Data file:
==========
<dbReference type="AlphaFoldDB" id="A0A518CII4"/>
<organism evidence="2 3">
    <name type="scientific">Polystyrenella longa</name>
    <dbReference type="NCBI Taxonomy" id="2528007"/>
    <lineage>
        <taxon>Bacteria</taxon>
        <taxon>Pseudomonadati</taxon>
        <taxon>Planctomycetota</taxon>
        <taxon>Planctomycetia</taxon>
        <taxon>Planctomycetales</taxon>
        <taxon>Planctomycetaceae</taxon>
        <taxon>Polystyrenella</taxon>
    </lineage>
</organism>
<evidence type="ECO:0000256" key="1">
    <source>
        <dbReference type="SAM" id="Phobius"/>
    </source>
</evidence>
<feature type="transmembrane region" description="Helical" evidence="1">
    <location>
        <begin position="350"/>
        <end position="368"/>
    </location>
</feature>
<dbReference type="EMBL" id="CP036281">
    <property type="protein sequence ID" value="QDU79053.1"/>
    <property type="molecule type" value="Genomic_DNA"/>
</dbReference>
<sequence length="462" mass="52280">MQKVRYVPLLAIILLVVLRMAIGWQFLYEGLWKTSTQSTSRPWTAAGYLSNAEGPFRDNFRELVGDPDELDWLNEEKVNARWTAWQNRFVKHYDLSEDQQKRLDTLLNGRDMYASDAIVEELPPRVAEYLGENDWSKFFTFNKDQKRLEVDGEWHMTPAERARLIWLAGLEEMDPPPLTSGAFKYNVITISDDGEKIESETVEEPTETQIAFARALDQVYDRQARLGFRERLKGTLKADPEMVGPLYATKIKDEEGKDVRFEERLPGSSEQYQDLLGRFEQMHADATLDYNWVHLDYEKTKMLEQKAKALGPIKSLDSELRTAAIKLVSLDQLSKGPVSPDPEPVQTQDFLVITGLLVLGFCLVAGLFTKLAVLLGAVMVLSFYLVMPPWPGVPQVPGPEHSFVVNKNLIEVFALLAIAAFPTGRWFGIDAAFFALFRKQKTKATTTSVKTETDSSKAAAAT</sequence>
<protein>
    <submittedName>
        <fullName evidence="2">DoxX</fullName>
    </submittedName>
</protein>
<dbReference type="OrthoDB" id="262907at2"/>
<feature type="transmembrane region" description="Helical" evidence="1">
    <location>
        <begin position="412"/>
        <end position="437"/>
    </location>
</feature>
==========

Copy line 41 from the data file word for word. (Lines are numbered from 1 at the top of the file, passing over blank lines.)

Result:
    </location>